BERLIN – Chile and Uruguay are leading the fight against corruption in Latin America, which is generally seeing a slight improvement despite unusually poor results from Cuba, according to the 2010 Corruption Perceptions Index released here Tuesday by Transparency International.
Venezuela on the other hand occupies last place among Latin American countries, at the same level as the Democratic Republic of the Congo and Guinea.
The total list includes 178 countries and regions, and analyzes the perception of corruption in the public sector. The scale used goes from 0 (most corrupt) to 10 (no corruption).
Despite certain optimism over trends in Latin America, the study revealed a general deterioration worldwide, in part because of the crisis.
The United States got the worst result since the creation of the TI report 15 years ago, dropping out of the 20 countries rated as least corrupt.
“While at first glance one perceives certain stagnation in Latin America, when one looks at the details the panorama is rather optimistic,” Alejandro Salas, regional director for the Americas at Berlin-based TI, told Efe.
Specifically, he said that the success of Chile, which obtained 7.2 points out of the ideal 10, and went up four places over its position on last year’s index to No. 21, is due to political continuity despite changes of government, a police force that is “very clean,” and a judicial system that is “traditionally autonomous.”
He also said that the Chilean administration has employed in recent years electronic systems in government, transparent processes for awarding contracts, and laws of access to government information that help combat corruption.
Ecuador’s improvement, with a climb from No. 146 to No. 127 and a rating of 2.5 points out of 10, is linked to the perception of a greater “permanence” in the political system, “despite the shock a couple of weeks ago,” Salas said, referring to a one-day police mutiny against President Rafael Correa.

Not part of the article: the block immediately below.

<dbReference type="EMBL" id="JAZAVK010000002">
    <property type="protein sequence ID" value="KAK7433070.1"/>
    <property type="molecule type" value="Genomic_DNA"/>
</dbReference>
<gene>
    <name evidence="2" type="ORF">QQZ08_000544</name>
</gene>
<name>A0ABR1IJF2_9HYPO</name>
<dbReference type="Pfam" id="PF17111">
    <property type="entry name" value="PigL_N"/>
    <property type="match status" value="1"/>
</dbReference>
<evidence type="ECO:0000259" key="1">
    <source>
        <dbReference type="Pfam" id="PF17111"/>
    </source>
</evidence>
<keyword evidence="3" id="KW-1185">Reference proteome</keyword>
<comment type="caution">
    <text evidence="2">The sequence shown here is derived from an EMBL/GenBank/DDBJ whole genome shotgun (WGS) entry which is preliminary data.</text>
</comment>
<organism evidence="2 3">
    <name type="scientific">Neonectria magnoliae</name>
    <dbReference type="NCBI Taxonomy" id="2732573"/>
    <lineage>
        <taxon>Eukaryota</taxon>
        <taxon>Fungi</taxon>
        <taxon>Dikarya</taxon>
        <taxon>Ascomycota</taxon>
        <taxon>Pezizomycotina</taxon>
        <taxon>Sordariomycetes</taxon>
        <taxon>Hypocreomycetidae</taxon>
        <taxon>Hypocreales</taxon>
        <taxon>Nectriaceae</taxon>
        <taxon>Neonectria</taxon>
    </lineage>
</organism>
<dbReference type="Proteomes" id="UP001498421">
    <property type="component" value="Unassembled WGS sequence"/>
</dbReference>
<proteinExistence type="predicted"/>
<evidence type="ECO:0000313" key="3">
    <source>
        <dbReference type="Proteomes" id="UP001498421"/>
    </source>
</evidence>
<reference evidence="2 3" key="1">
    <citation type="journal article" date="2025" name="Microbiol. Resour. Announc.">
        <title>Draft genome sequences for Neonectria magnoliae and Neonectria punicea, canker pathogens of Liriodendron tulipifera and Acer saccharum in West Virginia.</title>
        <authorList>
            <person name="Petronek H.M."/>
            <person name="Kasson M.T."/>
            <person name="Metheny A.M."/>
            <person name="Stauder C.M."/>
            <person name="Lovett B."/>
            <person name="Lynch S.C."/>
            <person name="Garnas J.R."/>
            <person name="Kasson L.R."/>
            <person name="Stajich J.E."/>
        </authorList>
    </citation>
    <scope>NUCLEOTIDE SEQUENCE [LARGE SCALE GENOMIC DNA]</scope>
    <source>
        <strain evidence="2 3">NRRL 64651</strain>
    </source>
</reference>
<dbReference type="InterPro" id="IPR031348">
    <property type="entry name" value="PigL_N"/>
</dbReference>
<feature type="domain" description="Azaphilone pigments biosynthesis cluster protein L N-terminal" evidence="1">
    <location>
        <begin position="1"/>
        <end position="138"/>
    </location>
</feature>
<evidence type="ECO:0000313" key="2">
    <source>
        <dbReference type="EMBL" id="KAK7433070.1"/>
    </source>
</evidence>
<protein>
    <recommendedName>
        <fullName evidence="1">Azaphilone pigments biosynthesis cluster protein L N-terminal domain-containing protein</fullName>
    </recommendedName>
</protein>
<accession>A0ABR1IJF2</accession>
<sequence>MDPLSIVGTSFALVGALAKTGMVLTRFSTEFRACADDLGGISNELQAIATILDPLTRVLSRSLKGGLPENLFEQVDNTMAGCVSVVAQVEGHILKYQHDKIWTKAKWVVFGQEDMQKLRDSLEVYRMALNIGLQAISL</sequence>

Nonetheless, Ecuador remains far down the list for transparency in Latin America.
For its part, Cuba, which historically has been among the least corrupt nations in Latin America, fell from its 4.4 points last year to 3.7, and dropped eight places to No. 69.
In that regard, Salas urged a certain caution, since the sources consulted provide contradictory figures and the result could be due to a “technical” matter.
Besides Chile, two other Latin American countries that did reasonably well on the index were Uruguay, ranked No. 24 with 6.9 points, and Costa Rica, No. 41 with 5.3 points.
At the other extreme, the worst results were obtained by Nicaragua and El Salvador, tied at No. 127 with 2.5 points; Honduras, No. 134 with 2.4 points; Paraguay, with 2.2 points in position No. 146, and Venezuela, which closes the list of Latin American countries down in position No. 164, with 2.0 points.
In between Brazil’s 3.7 points and the 2.8 for Bolivia were the rest of the Latin American countries, all showing only minor variations from last year.
Salas said that while Latin America has “made progress in putting corruption on the political agenda,” the average citizen “needs to be more aware” of how much this problem is costing and demand greater transparency. EFE